Only later did I learn that many others who have tried this trail
before, even certainly more experienced hikers took three or more times
until they were successful in reaching Angel’s Point.
Well, heading down while easier on the cardio, is definitely
tougher on the feet. Answering
nature’s call is also a complex planning issue.
Remembering we are drinking water all the time and relief is a
necessity. Fortunately for
men, finding a bush or rock toilet is easier than it is for the women,
but search we must or else we will bust.
Arriving back at the Angel’s Point trailhead we head back to
the lodge for a brief rest and then we head off to the Riverside Walk
trail, an easy two-mile hike along the banks of the Virgin River.
Riverside Walk trail actually continues into the Virgin River and heads
up river for many miles, but we stop there not wanting to drown our
hiking boots. This riparian
area of the park just bordering the river is filled with lush
vegetation, spring flowers just starting to bloom, water seeping through
the sandstone walls that rise thousands of feet on both sides of the
river. We are told that
this Navajo sandstone is especially porous and the water that we see
“weeping” from these canyon walls has in fact been there for
thousands of years. Away
from the river the park is a desert and is suffering from a severe
The next morning we head over to Weeping Rock for the trailhead
to Hidden Canyon…I have hiked this trail a number of times before, but
Lila did not go with me. This time Lila is willing to give it a
shot…so we head up the two-mile trail with an 850-foot elevation.
Steep, but doable, so off we go.
As we climb higher, the trail narrows and we then find ourselves
on a ledge that keeps getting smaller (…it only falls off thousands of
feet on one side). All of a sudden Lila tells me she is not feeling very
comfortable with this trail…in fact, I thought I was going to hear
that declaration much sooner. So
I help Lila find a rock to sit down on this relatively narrow ledge and
I keep heading up toward Hidden Canyon.
Soon the ledge narrows further and I again hold onto a chain
installed to ease the fear factor during the climb.
Within about twenty minutes I reach Hidden Canyon (not too
exciting…it is the climb that really gets the juices flowing) and then
I start my descent to retrieve Lila and continue back down to the
Later, we go to The Grotto and hike back to the lodge on an easy
one-half mile trail and then we are off to the Court of the
Patriarchs…a triple mount section of the canyon named after Abraham,
Isaac and Jacob. Since we are leaving tomorrow for Bryce, we head over to
the Visitor Center to check weather conditions there for the next three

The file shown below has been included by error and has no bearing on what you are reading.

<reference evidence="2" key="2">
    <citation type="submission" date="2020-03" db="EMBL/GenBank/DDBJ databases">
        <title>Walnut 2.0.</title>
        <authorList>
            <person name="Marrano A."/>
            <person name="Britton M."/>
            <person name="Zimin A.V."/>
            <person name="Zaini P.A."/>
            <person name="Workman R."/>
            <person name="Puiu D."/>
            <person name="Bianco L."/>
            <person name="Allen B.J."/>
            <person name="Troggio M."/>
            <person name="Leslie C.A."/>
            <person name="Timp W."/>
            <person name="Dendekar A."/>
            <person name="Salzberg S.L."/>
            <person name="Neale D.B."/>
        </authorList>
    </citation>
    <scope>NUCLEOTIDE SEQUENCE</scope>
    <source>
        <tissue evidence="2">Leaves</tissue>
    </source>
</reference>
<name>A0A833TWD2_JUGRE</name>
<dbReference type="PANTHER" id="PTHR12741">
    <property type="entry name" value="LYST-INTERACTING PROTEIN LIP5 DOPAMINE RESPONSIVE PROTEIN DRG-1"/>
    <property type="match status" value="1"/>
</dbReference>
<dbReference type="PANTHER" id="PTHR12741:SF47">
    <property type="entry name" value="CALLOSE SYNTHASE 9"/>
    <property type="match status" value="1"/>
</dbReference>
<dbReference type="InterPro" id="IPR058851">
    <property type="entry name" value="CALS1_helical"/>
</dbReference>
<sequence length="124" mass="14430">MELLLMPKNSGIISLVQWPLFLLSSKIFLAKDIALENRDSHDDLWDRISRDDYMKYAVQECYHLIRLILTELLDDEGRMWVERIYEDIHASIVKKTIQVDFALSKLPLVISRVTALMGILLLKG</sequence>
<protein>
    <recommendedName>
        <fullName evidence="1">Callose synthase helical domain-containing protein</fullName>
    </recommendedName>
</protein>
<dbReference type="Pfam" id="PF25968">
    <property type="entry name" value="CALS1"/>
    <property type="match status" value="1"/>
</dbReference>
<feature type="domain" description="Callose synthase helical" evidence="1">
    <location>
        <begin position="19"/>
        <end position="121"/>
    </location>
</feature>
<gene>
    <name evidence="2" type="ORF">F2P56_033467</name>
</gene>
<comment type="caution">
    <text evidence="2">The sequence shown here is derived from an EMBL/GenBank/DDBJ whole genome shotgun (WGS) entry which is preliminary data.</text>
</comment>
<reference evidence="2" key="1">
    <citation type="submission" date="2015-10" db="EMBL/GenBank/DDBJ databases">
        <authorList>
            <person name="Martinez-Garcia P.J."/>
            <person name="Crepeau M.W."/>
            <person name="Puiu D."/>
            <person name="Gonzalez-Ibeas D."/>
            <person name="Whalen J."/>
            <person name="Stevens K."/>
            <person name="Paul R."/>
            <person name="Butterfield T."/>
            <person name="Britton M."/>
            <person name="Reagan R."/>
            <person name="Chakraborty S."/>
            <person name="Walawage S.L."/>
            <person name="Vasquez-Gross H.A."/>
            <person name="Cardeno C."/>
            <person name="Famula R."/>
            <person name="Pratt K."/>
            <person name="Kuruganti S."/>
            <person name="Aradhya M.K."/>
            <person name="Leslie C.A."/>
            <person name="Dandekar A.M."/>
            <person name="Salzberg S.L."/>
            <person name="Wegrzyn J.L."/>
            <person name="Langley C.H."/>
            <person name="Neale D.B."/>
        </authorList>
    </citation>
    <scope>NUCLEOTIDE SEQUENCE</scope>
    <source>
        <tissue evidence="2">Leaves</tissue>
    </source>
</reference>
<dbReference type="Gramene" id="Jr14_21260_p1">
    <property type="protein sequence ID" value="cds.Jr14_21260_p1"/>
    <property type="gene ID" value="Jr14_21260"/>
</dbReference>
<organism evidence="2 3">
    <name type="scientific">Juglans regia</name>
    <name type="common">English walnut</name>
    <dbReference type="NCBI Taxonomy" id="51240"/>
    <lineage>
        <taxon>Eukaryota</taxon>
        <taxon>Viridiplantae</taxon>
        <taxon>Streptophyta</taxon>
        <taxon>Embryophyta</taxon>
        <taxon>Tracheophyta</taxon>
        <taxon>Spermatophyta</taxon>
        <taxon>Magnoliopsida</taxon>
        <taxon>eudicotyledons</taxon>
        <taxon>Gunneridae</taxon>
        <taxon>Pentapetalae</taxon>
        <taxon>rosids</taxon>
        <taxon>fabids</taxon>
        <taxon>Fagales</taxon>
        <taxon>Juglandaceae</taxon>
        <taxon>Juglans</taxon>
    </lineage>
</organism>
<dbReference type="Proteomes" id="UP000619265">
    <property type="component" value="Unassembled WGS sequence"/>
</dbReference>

days. It will be cool with
some possible precipitation. That
evening, we attend a Park Ranger lecture in the lodge on how he had
spent eighteen days in the Zion backcountry during the winter.
Even with his expertise, he ran into trouble and almost died, but
the pictures he presented showed a rare form of beauty that most of us
will never experience.
The next morning we prepare to leave Zion National Park, but decide to take one last hike to the Canyon Overlook. But first we must make our way through the tunnel and pick up the trailhead immediately at the tunnel’s east end. The trail is marked easy in the trail guide, moderate in the park guide and moderate to strenuous on the sign at the trailhead…so what is it really? It became quite warm and the trail was in excess of a mile round trip through some irregular terrain. It provided a stunning view of the canyon and I would consider the trail to be moderately difficult.
Bryce Canyon National Park
After an easy two hour drive, we arrive
at Bryce Canyon National Park…the weather is much cooler as the
altitude is probably about 2,000 feet higher than at Zion.
In addition, as we enter the park we see huge smoke trails
getting closer …the result of a controlled two day burn to improve the
health of the park by returning nutrients to the soil.
We check into the lodge and get situated before we walk over to
the canyon rim and once again we visit with the “hoodoos” of Bryce.
The Bryce lodge is the oldest original park lodge in the system,
originally constructed by the railroad in the 1920s to encourage
visitors to the park.
It never ceases to amaze me how different each park is, how its
character represents a wholly different vision and experience.
Hoodoos are pillars of rock, fantastic shapes that have been left
by erosion…these hoodoos cast a spell, as light from the sun reflect
in different directions. In
this park, we are at the rim of the canyon and to enjoy the spell of the
hoodoos we must hike down into the canyon and walk among these
magnificent sculptures that nature has created.
Elevations along the different trails vary from 9,100 down to
6,500 feet and most visitors suffer until they accommodate to the higher